A survey by the Centers for Disease Control and Prevention found that there are now more US households that only have cellphones than households that only have landlines. Twenty percent of households had only cell phones during the second half of 2008, compared with 17 percent with landlines but no cells.
Twenty percent of households had only cells during the last half of 2008, according to a Centers for Disease Control and Prevention survey released Wednesday. That was an increase of nearly 3 percentage points over the first half of the year, the largest six-month increase since the government started gathering such data in 2003.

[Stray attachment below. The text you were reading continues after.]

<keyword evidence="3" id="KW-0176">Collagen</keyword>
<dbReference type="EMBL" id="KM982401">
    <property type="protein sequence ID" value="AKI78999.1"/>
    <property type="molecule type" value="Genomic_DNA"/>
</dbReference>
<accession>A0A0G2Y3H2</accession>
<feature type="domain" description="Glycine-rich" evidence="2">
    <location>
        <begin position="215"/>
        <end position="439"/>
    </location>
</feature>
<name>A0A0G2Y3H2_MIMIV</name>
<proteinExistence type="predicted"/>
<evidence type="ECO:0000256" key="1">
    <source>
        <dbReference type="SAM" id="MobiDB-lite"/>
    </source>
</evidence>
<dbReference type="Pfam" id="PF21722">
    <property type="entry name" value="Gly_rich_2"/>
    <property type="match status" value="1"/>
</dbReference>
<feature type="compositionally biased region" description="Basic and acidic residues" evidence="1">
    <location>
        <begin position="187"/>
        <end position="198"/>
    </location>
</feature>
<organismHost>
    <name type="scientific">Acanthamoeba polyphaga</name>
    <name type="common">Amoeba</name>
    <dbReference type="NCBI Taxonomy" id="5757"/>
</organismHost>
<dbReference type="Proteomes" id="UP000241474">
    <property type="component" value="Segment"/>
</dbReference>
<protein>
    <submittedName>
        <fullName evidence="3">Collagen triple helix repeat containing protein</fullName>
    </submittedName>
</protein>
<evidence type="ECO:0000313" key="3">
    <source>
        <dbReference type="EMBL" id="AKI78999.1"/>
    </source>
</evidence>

The 20 percent of homes with only cell phones compared with 17 percent with landlines but no cells.
That ratio has changed starkly in recent years: In the first six months of 2003, just 3 percent of households were wireless only, while 43 percent stuck with only landlines.
Stephen Blumberg, senior scientist at the CDC and an author of the report, attributed the growing number of cell-only households in part to a recession that has forced many families to scour their budgets for savings. People who live in homes that have only wireless service tend to be disproportionately low-income, young, renters and Hispanics.